Between August/September 2001, Sharma was in New York, and in great spirits. Pakistani cricketer Wasim Akram had sponsored him as the official photographer of the Double Wicket Cricket Tournament at New Jersey. In addition to this job, the Press Trust of India and a national Indian magazine assigned him to officially cover the US Open that was to begin at the end of August and conclude on September 9 that year. Three days later, on September 12, was Sharma’s 39th birthday. On an impulse, on September 10, Sharma spent the whole day taking hundreds of shots of the Twin Towers.
Manhattan’s skyline would never be the same, as the fumes from the debris of the Twin Towers illustrated hours after the terror attack
A day later, two airplanes, hijacked by the Osama bin Laden-led terror group, Al Qaeda, crashed into the Twin Towers. The attack shook the US, and the rest of the world, and Sharma realised he was one of the last people to have photographed the iconic structures.
Children at Ground Zero at a candlelight march after the attacks
“That morning, my brother-in-law in Queens woke me up with the news and I grabbed my camera to rush to Manhattan,” he recalls. Sharma couldn’t shake off memories of the previous day — the Twin Towers he captured in the twilight. “Little did I know that all those photographs would someday constitute a unique collection,” recalls Sharma.
The evening before two airplanes hit the Twin Towers in Manhattan, photographer Kamal Sharma clicked this photograph of the structures
On 9/11, while Sharma headed to the site, thousands of panicking New Yorkers, mostly office-goers and commuters, tried to rush back home via the Queensboro Bridge. The police had cordoned off the entire Manhattan area and diverted traffic. Sharma and his brother-in-law weaved their way through the crowd and reached Ground Zero. “It was the longest day of my life,” he says. Sharma worked through the morning and, by late evening, he had hundreds of photographs of the fateful day.
Panic ensued minutes after the planes hit the Twin Towers in Manhattan
Sharma is one of the few photographers in the world to have the distinction of photographing the Twin Towers hours before and after the tragedy. Sharma is all praise for the discipline displayed by New Yorkers that day. “I did not witness a single stampede or a hate crime while I was there. Hundreds of cops and firefighters displayed courage and dedication, and performed their duty, unmindful of the risk to their own lives and limbs. We remember those who died in the towers, but tend to forget those who died during the rescue mission,” points out Sharma.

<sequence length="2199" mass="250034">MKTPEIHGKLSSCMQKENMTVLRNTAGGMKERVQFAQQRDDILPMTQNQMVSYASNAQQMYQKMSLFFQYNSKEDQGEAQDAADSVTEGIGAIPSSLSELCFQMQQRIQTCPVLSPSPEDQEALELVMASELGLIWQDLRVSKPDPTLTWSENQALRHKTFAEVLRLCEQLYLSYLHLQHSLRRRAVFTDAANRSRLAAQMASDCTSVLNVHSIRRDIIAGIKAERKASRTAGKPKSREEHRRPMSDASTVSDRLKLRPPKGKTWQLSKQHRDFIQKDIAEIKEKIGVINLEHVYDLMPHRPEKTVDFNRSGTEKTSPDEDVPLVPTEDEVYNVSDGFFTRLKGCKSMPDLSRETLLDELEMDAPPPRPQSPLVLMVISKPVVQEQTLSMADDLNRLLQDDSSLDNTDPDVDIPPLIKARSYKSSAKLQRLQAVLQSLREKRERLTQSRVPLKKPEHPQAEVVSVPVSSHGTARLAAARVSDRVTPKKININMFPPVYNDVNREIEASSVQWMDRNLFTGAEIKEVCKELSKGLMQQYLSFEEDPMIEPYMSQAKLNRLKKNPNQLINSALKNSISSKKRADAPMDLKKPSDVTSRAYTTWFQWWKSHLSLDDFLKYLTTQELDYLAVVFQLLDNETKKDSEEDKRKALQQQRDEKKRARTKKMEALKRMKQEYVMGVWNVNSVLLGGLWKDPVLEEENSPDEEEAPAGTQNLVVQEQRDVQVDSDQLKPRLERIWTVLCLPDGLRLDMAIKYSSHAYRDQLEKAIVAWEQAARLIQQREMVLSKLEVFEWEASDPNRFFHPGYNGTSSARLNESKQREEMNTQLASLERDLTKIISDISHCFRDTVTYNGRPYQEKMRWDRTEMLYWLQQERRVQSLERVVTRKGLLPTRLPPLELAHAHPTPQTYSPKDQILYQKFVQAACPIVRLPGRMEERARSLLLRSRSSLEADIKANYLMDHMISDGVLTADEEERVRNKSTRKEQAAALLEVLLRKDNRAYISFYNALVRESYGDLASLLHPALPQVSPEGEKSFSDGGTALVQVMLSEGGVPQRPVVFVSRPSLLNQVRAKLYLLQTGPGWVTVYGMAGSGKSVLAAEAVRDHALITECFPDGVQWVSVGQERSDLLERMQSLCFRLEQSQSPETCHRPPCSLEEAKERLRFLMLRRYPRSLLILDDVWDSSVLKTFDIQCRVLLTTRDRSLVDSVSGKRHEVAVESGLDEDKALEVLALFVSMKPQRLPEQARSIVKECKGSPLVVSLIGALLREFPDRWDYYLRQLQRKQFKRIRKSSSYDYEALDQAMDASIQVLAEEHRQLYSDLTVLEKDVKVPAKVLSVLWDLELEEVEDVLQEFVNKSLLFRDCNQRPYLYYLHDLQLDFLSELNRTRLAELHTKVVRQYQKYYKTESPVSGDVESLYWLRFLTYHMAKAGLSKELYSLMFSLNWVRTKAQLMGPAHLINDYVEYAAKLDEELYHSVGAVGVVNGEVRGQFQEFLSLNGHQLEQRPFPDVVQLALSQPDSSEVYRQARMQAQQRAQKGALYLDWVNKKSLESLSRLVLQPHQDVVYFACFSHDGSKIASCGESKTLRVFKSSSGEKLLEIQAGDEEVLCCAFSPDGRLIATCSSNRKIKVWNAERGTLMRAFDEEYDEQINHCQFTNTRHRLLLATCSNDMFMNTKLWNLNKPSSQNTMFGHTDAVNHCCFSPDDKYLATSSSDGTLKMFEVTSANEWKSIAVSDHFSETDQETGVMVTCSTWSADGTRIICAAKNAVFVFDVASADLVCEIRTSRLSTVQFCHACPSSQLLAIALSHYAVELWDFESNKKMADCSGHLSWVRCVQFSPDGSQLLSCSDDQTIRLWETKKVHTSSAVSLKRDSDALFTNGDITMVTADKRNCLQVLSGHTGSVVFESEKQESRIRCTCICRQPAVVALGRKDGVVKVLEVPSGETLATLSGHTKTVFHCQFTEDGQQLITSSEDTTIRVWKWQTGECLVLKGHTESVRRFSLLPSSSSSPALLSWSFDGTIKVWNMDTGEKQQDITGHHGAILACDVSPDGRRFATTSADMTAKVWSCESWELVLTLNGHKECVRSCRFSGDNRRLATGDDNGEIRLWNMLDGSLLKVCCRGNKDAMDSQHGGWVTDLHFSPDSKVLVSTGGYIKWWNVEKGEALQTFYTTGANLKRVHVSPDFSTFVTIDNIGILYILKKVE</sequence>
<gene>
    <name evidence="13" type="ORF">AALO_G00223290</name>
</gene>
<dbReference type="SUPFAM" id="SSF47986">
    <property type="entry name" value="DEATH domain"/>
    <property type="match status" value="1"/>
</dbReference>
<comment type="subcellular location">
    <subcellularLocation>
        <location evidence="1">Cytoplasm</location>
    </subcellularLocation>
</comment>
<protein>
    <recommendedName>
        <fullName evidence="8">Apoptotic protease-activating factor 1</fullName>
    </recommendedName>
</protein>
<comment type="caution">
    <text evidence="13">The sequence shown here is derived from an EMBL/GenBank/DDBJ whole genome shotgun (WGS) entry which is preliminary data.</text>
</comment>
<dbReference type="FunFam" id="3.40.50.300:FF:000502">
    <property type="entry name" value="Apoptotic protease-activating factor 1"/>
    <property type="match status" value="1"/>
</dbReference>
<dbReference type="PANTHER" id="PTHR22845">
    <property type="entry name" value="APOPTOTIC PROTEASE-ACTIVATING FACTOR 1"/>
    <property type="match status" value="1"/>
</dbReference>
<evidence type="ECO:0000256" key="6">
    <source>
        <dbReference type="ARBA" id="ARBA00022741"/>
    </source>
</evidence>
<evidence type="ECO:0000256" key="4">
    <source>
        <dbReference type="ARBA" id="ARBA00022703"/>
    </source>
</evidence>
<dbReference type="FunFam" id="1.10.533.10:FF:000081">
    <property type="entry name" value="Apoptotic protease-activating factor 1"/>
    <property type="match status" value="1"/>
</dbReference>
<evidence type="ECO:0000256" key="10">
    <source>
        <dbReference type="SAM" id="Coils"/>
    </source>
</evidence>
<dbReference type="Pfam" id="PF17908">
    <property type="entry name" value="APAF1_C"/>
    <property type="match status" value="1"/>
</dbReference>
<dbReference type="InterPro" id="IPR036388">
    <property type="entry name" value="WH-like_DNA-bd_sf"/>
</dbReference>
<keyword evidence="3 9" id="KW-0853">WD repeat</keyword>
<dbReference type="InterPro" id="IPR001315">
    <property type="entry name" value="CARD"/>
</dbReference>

Sharma wanted to capture devastated but determined rescue workers as much as grieving citizens on that fateful day
Sharma’s photographs of the 9/11 have been exhibited several times over, the most notable being an exhibition in September 2002 at Indira Gandhi National Centre for Arts, Janpath, New Delhi, which was inaugurated by legendary cricketer Kapil Dev and Arun Jaitley, then law minister in the Vajpayee cabinet. The US Embassy, too, was represented by Michael Anderson, minister counsellor public affairs, who was all praise for Sharma’s photographic homage to the victims of 9/11. Anderson was greatly touched when all those gathered at the exhibition lit candles and prayed for the peace of the 3,000-odd victims of the terror attack.
Civic officials cleaning Ground Zero after the terror attack
“It is impossible to remain unaffected by 9/11 even today. Soon after the tragedy, I become a hardcore pacifist and a crusader against terrorism,” he says. Sharma has organised several exhibitions on 9/11 for school children in Dehradun, Delhi, Chandigarh and in other parts of the country. He combines it with sports and cars photographs to drive home the point that sports unites us while terrorism is divisive. It is his way of paying his tribute to the victims who perished in the tragedy and thousands of others who have died since then in various parts of the world in acts of terrorism.
Photographer Kamal Sharma
Raj Kanwar is a Dehradun-based author and a veteran journalist